Category Archives for In-Service Inspection

Shear Wave UT – UT Imaging

UT imaging can be used to obtain two- and three-dimensional pictures of cracks, or other types of flaws, in a pressure vessel component from an automated ultrasonic examination. An ultrasonic transducer (either longitudinal or shear wave) is moved over the … Continue reading

29. April 2018 by Jack
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Shear Wave UT – Time Based Sizing

Time based sizing generally provides greater accuracy for determining depth, especially when the crack is relatively small with respect to the diameter of the transducer. Therefore, time based sizing should be used whenever a fitness-for-service analysis is made to evaluate … Continue reading

29. April 2018 by Jack
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Shear Wave UT – Amplitude Based Sizing

Figure 700-20 illustrates how the depth of a crack is determined using amplitude based sizing techniques. The crack was detected by shear wave UT as shown in Figure 700-19. The occurrence of a relatively high amplitude peak in the oscilloscope … Continue reading

28. April 2018 by Jack
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Shear Wave UT – Crack Sizing

The ability to determine the depth of a crack through the thickness of a vessel shell is a very important attribute of shear wave UT. However, the accuracy of the depth measurements made with UT can vary considerably, depending on … Continue reading

28. April 2018 by Jack
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Shear Wave UT – Crack Detection

Shear wave UT is very useful for detecting cracks that have developed during service. Figure 700-19 illustrates how shear wave UT, calibrated according to Figure 700-18, can be used to detect a crack in the heat affected zone of a … Continue reading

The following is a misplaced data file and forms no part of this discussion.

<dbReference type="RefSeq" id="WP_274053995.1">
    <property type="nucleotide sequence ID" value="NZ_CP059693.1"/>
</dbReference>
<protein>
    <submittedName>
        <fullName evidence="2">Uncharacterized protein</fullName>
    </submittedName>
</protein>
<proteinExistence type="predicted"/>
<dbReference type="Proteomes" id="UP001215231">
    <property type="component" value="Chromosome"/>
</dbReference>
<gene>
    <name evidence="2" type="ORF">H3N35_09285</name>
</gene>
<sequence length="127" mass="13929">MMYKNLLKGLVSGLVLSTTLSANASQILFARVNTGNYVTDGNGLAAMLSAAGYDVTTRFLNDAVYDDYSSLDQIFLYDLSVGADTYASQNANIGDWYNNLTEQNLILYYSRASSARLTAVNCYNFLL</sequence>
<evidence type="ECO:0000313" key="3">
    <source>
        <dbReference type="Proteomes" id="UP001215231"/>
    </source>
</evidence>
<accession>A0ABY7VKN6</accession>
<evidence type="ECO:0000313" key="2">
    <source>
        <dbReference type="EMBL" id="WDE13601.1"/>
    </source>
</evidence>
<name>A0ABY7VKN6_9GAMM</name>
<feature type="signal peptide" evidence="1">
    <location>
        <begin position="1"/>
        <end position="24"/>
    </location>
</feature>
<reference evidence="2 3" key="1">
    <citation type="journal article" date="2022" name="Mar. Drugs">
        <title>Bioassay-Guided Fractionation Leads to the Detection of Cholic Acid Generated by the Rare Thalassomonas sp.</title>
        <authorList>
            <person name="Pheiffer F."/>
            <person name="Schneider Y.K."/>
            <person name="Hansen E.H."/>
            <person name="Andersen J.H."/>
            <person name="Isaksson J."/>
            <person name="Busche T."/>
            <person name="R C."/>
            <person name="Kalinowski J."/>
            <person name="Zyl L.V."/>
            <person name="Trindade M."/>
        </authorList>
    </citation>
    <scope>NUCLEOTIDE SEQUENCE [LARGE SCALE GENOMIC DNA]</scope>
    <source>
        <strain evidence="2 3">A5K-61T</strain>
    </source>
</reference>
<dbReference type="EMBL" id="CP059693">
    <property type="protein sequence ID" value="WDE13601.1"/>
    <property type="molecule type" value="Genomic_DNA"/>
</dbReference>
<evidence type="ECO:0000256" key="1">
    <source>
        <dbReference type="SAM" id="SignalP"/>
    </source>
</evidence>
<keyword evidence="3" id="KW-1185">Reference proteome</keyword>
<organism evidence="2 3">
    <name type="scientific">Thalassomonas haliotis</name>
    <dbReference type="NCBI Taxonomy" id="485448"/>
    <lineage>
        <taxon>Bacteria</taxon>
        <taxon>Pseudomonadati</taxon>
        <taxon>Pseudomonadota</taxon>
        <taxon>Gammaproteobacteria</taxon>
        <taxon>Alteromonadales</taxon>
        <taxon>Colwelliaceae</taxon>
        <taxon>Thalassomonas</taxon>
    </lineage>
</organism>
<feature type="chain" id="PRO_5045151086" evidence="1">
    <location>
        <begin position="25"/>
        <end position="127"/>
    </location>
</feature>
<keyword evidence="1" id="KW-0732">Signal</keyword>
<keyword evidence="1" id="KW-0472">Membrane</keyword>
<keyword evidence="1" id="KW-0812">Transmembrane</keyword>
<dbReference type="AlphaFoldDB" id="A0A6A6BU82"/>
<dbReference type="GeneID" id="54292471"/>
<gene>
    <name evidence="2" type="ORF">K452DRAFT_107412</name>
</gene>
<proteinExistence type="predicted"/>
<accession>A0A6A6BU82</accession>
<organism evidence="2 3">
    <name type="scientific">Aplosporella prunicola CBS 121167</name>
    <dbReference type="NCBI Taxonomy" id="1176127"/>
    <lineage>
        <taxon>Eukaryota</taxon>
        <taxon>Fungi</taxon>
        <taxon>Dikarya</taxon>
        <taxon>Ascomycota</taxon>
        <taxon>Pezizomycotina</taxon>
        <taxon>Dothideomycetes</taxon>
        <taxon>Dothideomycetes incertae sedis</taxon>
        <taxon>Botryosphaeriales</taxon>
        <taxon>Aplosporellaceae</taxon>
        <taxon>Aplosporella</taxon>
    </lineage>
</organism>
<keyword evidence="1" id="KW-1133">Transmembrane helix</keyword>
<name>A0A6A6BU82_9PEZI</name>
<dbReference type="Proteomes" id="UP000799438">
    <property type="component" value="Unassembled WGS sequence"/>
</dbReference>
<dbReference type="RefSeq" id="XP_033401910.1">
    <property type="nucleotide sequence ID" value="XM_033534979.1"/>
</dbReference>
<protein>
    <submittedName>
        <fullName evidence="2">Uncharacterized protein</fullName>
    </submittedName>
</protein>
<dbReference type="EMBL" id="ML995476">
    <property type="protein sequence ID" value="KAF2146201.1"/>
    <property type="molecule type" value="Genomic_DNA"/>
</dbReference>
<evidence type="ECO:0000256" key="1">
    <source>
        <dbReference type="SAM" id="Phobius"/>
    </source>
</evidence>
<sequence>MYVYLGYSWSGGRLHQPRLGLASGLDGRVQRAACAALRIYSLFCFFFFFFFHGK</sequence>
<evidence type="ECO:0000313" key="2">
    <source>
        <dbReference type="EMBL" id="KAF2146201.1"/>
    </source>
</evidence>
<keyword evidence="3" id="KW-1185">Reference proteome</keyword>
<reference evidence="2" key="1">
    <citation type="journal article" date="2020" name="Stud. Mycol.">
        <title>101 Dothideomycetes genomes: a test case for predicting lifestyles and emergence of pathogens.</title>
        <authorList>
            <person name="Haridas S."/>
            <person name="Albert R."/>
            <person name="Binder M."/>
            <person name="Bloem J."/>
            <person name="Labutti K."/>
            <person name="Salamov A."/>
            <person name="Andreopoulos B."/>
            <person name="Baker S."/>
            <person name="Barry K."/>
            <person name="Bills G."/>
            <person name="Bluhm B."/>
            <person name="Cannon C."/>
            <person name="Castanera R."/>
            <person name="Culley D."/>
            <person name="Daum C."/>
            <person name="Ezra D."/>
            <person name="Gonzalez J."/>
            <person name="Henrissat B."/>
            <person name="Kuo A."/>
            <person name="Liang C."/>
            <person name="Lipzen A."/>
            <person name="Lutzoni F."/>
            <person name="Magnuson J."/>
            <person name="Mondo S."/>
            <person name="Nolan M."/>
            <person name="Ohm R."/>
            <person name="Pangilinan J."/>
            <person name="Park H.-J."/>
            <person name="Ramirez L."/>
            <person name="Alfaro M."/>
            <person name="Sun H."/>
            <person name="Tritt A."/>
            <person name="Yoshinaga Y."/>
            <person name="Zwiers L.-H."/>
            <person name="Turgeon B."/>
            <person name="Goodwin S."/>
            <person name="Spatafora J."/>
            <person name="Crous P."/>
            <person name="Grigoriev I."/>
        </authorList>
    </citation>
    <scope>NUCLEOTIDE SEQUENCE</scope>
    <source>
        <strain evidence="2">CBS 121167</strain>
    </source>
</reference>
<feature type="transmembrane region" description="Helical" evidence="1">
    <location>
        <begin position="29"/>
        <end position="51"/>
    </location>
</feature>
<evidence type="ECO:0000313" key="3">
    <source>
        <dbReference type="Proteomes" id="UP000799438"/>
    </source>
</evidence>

28. April 2018 by Jack
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Shear Wave UT – Calibration

Shear wave UT is calibrated using a test block manufactured from a material similar to the workpiece (i.e., with the same velocity of sound), that has side-drilled holes and a notch on the back surface as shown in Figure 700-18. … Continue reading

28. April 2018 by Jack
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Shear Wave UT

Shear wave UT is used primarily to detect and determine the size of cracks that have developed during service. Forms of deterioration that can result in cracking include mechanical and thermal fatigue, creep, stress-corrosion, and hydrogen attack, among others (see … Continue reading

28. April 2018 by Jack
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Ultrasonic Examination – Hydrogen Blisters

The use of longitudinal wave UT for detecting, locating, and determining the size of hydrogen blisters is illustrated in Figure 700-17. The blisters are internal flaws that have a reflecting surface at a depth from the front surface that is … Continue reading

28. April 2018 by Jack
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Ultrasonic Examination – Remaining Thickness

Figure 700-16 illustrates the use of longitudinal UT for determining the remaining thickness of a corroded shell. If the transducer is placed on a location of the shell component that is not corroded, as depicted by the position of Transducer … Continue reading

28. April 2018 by Jack
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Ultrasonic Examination – Calibration

Calibration of longitudinal wave UT consists of developing a “distance amplitude curve (DAC)” for the instrument and transducer, using test blocks manufactured from a material similar to the workpiece (i.e., with the same velocity of sound). Calibration for determining the … Continue reading

28. April 2018 by Jack
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